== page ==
The Great Unmasking (Cont.)

It was a hot, sunny weekend in Columbus, and lots of German Village residents and visitors were out and about. I did a lot of walking around the Village and around Schiller Park. With the temperature touching the 90s, it’s not surprising that nobody was masked up; wearing any kind of mask in that heat would have been unbearable. And one other change in behavior was readily apparent, too: people were sharing the sidewalks and walking past each other, shoulder to shoulder, without veering.

It was incredibly refreshing to walk the pretty streets of German Village without having to veer around parked cars or use the roadway to achieve at least six feet of social distancing. No one was consciously trying to maintain the buffer zone, and no one seemed to mind being in close proximity with other people, either. It struck me as another good sign of returning normalcy.

We’ll all carry our own memories of what it was like for us, personally, during the COVID shutdown period. One of my memories will be dodging traffic and other pedestrians and getting annoyed with people who hogged the sidewalk without yielding or moving over to help achieve social distancing recommendations. I’m glad they are just memories now.

Walk/Don’t Walk

According to the trusty weather app, the prolonged frigid spell that has had Columbus in its icy grip is finally supposed to break this week. Today, for example, the temperature is supposed to briefly reach a point above freezing for the first time in weeks.

But this is no time to let down your guard, because we’re now entering the most treacherous period of all: when the snow and ice will melt, somewhat, during the day, but then freeze again overnight. The result of the melt/refreeze/melt/refreeze process is sidewalks that look like this one that I encountered on Third Street, on my way back from my morning walk around Schiller Park today. Try to navigate the icy patches, and you’re basically cruising for a (rear end) bruising in a fall. A good rule of thumb is to avoid stepping on any translucent area, and stick instead to the packed snow-covered segments. But soon, thanks to the melting and freezing, there won’t be any of those safety zones, and pedestrians will have to entrust their fates to the capricious whimsy of the winter gods.

If all of this weren’t difficult enough for the walkers among us, the weather app reports that we’re supposed to get freezing rain tomorrow. The mind reels at what a dose of freezing rain will do to patches like the one shown above.

Fortunately, the temperature is supposed to shoot up to around 50 degrees on Wednesday, which should take care of most of the ice. It can’t get here soon enough.

Street Walking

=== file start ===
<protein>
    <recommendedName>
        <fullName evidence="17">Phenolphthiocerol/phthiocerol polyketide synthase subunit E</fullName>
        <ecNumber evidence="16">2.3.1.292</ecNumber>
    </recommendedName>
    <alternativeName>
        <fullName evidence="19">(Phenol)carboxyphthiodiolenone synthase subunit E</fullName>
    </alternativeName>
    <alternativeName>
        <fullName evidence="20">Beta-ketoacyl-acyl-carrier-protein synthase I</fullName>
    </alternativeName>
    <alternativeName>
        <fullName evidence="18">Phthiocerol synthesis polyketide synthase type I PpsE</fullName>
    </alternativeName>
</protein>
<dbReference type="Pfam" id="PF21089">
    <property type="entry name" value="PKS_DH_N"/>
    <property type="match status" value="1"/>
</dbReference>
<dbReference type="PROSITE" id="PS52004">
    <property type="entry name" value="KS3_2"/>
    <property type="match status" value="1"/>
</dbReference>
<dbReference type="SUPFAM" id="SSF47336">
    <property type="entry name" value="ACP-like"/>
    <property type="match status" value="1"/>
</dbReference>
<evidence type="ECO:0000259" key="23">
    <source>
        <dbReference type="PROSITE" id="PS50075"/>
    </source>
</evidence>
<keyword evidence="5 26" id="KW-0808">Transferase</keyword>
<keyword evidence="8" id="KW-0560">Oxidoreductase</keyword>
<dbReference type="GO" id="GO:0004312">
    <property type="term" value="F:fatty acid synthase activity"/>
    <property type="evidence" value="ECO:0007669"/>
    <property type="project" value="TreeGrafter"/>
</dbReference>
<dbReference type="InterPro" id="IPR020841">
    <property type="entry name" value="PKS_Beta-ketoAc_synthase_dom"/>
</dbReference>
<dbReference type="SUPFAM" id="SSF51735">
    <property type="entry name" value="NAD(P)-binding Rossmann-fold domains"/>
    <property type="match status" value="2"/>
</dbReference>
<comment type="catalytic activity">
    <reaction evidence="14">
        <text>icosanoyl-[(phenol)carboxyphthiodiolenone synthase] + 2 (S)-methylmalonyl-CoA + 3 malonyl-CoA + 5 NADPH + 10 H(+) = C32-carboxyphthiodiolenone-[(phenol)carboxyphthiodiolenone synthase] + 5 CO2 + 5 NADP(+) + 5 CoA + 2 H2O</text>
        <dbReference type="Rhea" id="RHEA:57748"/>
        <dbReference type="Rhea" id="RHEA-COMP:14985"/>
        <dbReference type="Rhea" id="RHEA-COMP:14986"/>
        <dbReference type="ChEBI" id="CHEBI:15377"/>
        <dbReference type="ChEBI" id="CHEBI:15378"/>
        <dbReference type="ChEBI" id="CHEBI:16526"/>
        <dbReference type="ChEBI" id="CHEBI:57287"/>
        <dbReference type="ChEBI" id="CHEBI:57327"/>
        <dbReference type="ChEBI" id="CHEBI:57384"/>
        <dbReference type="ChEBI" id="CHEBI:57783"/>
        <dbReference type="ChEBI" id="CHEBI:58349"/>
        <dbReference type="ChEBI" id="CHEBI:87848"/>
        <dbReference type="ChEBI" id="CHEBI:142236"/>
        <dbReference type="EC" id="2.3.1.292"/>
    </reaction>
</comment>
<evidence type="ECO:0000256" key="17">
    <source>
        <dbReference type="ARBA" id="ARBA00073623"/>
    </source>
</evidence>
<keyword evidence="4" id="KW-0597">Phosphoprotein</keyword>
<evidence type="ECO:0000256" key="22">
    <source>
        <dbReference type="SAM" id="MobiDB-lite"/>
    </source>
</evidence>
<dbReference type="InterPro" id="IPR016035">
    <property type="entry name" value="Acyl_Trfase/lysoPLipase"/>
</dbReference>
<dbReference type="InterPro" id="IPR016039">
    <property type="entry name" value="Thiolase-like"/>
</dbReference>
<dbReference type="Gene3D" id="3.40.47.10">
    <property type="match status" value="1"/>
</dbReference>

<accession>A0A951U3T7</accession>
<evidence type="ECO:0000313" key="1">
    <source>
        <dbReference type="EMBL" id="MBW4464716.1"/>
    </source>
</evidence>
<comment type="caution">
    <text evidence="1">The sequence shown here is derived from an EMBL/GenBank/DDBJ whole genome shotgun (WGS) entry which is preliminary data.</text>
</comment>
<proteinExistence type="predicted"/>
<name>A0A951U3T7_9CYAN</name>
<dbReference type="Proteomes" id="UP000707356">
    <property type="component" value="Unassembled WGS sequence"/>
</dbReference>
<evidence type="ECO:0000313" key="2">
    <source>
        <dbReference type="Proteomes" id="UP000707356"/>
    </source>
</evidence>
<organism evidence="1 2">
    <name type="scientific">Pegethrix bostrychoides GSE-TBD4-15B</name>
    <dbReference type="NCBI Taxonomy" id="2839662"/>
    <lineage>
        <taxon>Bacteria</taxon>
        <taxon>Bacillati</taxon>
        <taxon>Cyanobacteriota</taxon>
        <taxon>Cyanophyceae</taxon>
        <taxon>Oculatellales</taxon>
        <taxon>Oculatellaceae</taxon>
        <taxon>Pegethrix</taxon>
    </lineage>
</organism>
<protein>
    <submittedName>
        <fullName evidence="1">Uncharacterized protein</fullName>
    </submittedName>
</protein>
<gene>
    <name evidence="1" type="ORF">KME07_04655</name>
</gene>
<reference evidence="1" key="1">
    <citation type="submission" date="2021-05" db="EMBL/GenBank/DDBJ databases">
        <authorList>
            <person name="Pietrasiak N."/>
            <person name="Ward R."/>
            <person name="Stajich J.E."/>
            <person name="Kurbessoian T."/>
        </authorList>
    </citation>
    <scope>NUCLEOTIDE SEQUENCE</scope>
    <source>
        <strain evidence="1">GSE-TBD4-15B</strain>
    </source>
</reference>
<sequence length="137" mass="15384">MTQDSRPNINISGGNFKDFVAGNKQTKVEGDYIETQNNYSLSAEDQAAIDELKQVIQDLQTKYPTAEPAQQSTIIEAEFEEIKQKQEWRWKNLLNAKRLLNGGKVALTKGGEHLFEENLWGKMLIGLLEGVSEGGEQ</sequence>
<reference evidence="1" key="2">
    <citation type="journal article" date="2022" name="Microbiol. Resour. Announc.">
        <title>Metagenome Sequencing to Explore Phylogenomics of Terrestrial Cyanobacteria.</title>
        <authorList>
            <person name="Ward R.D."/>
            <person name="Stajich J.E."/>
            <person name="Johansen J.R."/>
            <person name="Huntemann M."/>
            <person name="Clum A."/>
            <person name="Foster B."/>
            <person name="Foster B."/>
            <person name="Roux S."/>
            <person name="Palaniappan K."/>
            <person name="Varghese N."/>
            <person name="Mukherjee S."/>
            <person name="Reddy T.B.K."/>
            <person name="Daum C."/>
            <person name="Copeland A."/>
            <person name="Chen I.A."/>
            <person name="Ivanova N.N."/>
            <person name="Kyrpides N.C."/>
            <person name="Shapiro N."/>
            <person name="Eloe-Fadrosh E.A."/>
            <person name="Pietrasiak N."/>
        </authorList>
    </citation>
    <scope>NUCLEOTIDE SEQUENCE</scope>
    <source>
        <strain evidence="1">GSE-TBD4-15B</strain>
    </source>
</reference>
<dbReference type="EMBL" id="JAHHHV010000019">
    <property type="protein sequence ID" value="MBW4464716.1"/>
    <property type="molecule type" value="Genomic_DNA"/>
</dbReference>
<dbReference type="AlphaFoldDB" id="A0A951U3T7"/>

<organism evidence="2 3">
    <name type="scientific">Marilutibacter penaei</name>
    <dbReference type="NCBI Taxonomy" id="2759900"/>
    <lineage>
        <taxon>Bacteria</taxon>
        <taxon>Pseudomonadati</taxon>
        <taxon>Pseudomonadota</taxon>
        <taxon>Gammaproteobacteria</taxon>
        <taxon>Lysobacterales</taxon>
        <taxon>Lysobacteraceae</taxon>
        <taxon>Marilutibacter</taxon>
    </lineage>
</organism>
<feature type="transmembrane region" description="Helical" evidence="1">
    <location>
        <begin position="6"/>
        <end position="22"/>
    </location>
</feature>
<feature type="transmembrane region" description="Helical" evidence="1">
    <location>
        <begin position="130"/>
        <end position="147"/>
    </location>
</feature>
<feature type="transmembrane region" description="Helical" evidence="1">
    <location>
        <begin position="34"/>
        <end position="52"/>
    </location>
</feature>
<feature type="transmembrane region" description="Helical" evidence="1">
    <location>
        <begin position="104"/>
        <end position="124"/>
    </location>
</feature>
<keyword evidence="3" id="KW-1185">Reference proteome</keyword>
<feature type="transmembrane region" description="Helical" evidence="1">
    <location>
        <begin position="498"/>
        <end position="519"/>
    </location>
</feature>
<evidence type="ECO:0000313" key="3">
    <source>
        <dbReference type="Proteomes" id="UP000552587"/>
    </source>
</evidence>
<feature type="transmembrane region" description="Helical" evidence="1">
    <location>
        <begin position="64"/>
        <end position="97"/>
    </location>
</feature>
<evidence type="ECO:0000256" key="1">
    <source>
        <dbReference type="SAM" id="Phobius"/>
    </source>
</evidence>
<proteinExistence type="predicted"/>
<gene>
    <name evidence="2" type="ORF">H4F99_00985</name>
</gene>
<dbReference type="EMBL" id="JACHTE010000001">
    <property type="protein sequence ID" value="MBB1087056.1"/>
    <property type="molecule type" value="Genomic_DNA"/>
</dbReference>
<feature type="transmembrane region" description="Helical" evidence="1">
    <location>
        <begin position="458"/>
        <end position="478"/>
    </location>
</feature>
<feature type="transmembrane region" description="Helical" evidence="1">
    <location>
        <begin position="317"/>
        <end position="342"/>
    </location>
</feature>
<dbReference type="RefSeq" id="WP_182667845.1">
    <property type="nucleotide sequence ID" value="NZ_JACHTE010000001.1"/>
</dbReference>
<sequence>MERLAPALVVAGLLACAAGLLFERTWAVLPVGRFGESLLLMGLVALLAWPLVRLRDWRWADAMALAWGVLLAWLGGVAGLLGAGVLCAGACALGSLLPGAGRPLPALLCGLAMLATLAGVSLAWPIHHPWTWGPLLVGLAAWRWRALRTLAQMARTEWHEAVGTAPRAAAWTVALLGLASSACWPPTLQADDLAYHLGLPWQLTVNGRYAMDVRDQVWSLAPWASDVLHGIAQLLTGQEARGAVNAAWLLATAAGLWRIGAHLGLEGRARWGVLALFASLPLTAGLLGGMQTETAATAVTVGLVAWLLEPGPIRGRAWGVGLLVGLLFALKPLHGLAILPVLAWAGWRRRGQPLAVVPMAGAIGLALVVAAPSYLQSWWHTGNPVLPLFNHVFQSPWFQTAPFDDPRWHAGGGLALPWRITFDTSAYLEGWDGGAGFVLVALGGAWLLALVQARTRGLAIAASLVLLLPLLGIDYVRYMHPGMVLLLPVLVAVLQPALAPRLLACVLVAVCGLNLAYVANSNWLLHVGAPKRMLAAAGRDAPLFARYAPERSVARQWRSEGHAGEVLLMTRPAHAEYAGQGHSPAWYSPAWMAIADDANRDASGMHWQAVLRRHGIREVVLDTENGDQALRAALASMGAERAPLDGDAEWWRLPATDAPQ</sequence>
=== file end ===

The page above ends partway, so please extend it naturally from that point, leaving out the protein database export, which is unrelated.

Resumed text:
Since we’ve returned to Colimbus from Stonington, I’ve had to get my street walking reflexes back.

Not that kind of “streetwalking,” of course. I’m talking about literally walking in the street, with the traffic — exactly what your Mom told you not to do. In German Village, if you want to walk (and I do) and you want to maintain social distancing (and I do), you’re inevitably going to be veering out into the street from time to time to avoid approaching walkers and joggers on the sidewalks.

Street walking requires special awareness that wasn’t needed in Stonington. Up there, in our neighborhood, most streets don’t have sidewalks, so you walk in the street as a matter of course — but there’s really not all that much traffic, and not many parallel-parked cars (or joggers or bicycles, because of the abrupt steep inclines everywhere). In German Village, those are three of the things you’ve got to look out for when you venture into the street. You’ve got to be mindful of whether there are people who are in those parked cars you’re thinking of walking between in order to dodge those approaching walkers, because people in parked cars may be getting ready to pull out. And you need to be sure to look both ways, because you could have a cyclist or jogger approaching from either direction. And you’ve got to watch the cars, too, obviously— some of them are moving pretty fast, flouting the speed limit, and angry at the world. They don’t like sharing the street with us social distancers. And you need to be sure to wear white or other bright colors, to ensure you are seen by the drivers, cyclists, and joggers you’re trying to avoid.

I sometimes wonder whether walking in traffic to maintain social distancing is more dangerous than the coronavirus. It probably is, but it does keep you alert and on your toes first thing in the morning.